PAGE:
Reader’s letters - Wednesday October 01, 2014

One correspondent fears too many graduates are becoming baristas
One correspondent fears too many graduates are becoming baristas
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Squeeze of middle classes

In reply to Mr Bernard Darbyshire (letters September 25), we now have an economy that is enriching too few and failing too many. As those at the top grab an ever larger slice of the spoils of growth, the rest of the UK is falling further and further behind.

And it’s not just those at the lower-end of the income scale who are having a tough time – middle class families are not immune either from the tightest squeeze on living standards in a century, falling real wages and rising levels of personal debt.

They’ve watched their children come out of university with good degrees behind them – usually coupled with huge amounts of student debt – but unable to secure graduate level jobs, reduced to working as baristas when really they’d like to be training to be barristers.

More graduates may now be in work but that’s because many are taking jobs well below their qualification level. Low-paid jobs are no longer just a stop gap between university and a career. Graduates now find themselves stuck in the ranks of the working poor, with few prospects, no job security and an uncertain future ahead.

Trapped in low-paying, insecure jobs, often on zero-hours contracts, many of these youngsters have no option but to move back in with mum and dad, unable to afford increasingly expensive rental accommodation, let alone save enough for a deposit so they can one day buy their own home.

Wealth isn’t trickling down to the middle classes – it’s trickling up to the super rich. Middle class children are facing downward mobility en masse and many will almost certainly end up worse off than their parents.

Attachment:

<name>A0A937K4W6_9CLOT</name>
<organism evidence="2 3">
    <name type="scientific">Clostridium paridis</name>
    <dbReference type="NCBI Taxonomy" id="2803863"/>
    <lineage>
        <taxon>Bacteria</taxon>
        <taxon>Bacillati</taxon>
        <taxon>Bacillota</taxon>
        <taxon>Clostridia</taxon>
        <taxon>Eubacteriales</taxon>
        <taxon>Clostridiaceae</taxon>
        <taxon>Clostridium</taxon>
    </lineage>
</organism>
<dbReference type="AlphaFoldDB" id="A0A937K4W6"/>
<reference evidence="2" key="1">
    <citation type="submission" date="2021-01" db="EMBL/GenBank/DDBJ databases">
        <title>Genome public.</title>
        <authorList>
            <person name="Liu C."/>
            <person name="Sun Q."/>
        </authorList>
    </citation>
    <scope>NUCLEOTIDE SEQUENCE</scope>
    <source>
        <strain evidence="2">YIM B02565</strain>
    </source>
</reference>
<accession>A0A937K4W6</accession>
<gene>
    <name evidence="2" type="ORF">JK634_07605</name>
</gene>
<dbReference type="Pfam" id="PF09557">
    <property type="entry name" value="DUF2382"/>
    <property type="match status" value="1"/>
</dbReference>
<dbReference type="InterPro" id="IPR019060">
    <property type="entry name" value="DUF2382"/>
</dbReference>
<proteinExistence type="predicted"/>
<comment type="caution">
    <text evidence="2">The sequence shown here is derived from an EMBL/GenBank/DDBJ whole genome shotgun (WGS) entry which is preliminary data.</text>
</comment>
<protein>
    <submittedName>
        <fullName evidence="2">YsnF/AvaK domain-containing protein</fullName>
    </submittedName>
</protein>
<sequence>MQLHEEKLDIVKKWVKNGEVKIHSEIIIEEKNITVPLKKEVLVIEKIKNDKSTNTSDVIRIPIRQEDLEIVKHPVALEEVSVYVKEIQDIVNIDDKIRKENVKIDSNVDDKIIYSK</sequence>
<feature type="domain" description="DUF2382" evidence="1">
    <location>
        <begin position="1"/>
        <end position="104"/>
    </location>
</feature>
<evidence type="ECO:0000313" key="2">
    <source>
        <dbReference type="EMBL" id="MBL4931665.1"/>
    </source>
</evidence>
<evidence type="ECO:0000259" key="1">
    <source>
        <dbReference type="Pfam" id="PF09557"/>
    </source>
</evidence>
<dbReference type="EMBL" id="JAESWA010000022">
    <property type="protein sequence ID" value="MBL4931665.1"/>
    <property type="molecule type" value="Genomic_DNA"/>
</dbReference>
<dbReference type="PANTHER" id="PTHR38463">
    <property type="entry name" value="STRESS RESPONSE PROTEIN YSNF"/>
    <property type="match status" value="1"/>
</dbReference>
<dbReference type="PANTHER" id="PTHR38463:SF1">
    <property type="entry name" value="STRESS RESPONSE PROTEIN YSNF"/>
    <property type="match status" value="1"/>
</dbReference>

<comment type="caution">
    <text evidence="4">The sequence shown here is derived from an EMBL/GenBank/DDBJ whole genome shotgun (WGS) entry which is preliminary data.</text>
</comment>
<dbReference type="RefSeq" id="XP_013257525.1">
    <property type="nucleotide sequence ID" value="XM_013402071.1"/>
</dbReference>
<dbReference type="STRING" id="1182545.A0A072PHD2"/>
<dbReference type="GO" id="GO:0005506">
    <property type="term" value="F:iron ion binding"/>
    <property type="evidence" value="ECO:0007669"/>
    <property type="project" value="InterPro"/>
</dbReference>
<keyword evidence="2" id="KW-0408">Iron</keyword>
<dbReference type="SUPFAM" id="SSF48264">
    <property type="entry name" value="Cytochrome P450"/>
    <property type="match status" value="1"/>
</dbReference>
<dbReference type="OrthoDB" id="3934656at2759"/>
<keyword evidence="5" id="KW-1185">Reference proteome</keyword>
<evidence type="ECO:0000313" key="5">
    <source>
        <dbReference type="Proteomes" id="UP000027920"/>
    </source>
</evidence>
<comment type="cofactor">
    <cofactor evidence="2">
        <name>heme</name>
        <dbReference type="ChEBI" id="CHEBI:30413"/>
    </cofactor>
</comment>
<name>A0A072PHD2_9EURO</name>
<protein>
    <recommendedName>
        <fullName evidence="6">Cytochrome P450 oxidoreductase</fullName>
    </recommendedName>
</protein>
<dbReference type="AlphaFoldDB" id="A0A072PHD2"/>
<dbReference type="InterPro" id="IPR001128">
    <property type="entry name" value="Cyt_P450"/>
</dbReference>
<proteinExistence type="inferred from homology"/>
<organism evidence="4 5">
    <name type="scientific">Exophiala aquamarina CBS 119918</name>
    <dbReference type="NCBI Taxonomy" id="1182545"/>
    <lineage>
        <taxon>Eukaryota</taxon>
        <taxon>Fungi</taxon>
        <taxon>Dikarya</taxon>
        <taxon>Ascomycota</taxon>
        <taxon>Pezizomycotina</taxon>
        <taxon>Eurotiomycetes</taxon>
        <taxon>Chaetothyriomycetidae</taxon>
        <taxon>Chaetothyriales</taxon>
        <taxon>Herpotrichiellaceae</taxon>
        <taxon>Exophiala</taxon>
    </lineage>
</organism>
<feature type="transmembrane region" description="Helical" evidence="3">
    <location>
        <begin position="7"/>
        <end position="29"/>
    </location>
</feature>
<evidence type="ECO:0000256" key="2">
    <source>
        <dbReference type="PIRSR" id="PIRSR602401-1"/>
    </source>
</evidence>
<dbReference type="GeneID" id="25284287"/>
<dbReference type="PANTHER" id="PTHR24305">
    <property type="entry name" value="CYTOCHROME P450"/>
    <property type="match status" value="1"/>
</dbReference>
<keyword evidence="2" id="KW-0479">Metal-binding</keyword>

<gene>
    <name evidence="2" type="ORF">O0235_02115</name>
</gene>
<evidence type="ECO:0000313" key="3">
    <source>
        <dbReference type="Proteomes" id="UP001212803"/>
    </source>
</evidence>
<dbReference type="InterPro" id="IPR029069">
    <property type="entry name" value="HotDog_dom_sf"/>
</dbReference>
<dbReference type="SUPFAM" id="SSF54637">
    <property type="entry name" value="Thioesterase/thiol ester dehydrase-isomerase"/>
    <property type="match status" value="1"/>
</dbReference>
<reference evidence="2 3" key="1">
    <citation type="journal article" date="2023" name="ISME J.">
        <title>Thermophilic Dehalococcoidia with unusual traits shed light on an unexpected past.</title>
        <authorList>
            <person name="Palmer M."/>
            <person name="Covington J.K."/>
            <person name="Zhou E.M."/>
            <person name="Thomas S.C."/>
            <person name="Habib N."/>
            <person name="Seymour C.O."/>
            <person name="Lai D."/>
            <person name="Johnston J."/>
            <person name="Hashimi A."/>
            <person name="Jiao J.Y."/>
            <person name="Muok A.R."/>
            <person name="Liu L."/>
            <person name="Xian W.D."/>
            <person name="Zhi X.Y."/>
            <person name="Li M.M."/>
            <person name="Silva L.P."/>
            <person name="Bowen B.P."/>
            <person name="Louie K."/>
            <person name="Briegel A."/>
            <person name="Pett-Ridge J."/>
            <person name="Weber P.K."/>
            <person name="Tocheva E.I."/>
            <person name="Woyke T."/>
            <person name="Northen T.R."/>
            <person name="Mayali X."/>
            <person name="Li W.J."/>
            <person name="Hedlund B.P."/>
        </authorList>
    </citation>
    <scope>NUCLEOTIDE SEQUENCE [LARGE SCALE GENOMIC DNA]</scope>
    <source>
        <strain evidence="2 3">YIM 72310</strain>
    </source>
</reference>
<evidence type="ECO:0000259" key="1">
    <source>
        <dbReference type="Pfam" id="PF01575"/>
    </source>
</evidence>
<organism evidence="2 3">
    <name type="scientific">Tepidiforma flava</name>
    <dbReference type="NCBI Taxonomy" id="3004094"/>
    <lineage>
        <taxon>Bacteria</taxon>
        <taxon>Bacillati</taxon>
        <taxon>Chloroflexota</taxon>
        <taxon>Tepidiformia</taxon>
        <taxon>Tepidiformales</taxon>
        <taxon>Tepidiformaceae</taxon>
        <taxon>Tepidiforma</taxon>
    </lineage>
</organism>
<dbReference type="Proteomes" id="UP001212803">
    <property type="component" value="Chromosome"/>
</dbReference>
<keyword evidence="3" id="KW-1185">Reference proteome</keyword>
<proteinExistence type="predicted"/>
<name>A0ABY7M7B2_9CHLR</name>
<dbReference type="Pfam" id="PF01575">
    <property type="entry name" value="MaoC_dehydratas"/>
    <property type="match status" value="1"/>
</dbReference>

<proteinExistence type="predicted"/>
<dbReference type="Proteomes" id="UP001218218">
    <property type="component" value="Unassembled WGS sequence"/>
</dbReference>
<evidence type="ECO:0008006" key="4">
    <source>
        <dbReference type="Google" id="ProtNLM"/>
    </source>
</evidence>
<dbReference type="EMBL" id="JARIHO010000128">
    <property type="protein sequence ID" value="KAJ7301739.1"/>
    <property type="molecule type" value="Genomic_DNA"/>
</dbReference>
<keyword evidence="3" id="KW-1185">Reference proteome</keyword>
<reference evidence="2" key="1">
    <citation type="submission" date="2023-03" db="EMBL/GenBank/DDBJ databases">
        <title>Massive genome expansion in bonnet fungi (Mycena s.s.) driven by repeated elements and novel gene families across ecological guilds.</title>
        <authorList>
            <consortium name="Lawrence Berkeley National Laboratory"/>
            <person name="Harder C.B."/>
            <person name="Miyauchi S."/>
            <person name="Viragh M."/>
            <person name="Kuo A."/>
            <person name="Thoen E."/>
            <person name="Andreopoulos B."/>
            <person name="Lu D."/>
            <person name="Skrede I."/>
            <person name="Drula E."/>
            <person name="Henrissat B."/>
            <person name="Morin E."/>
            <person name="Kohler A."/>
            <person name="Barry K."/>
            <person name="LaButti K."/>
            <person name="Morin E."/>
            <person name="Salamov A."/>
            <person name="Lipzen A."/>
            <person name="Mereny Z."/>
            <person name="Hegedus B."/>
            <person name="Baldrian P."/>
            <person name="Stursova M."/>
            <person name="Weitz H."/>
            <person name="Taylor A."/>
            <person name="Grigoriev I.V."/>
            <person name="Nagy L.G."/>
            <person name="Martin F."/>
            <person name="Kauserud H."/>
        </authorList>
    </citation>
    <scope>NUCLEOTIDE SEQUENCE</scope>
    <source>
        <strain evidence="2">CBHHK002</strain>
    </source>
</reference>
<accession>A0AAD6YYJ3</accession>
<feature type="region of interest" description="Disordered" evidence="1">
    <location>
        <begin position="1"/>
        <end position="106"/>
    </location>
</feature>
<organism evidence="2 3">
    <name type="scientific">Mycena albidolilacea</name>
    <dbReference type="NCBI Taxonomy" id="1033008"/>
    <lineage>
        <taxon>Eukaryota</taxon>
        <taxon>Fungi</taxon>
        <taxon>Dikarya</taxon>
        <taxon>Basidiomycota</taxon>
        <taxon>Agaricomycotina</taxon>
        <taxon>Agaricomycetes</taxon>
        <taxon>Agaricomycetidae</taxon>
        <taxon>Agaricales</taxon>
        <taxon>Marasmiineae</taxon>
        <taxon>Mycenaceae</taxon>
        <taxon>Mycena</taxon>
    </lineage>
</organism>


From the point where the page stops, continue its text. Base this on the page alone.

People employed in jobs traditionally seen as middle class increasingly find themselves being treated in ways that used to be reserved for those in blue collar jobs.

Everyone is now working harder but for less, casualisation and bogus self-employment are on the increase, and unpaid overtime has become a fact of life almost everywhere – all of which has led to a lack of autonomy at work and loss of social status for almost everyone.

The no-frills airline pilot cadets on zero-hours contracts, the move away from permanent jobs to short-term contracts across television, theatre and the media, health professionals – our nurses, radiographers and midwives – facing further cuts in real pay as the government ignores the recommendations of their own independent pay review body. This is the reality for the UK’s squeezed middle.

Instead of undermining the UK’s employment rights – that incidentally already rank as some of the weakest in the developed world – we should be cracking down on zero-hours contracts, bogus self-employment and agency work abuses.

Now is the time to ditch the failings of winner takes all capitalism. Only then will we be able to rebuild our middle classes and deliver opportunity for all.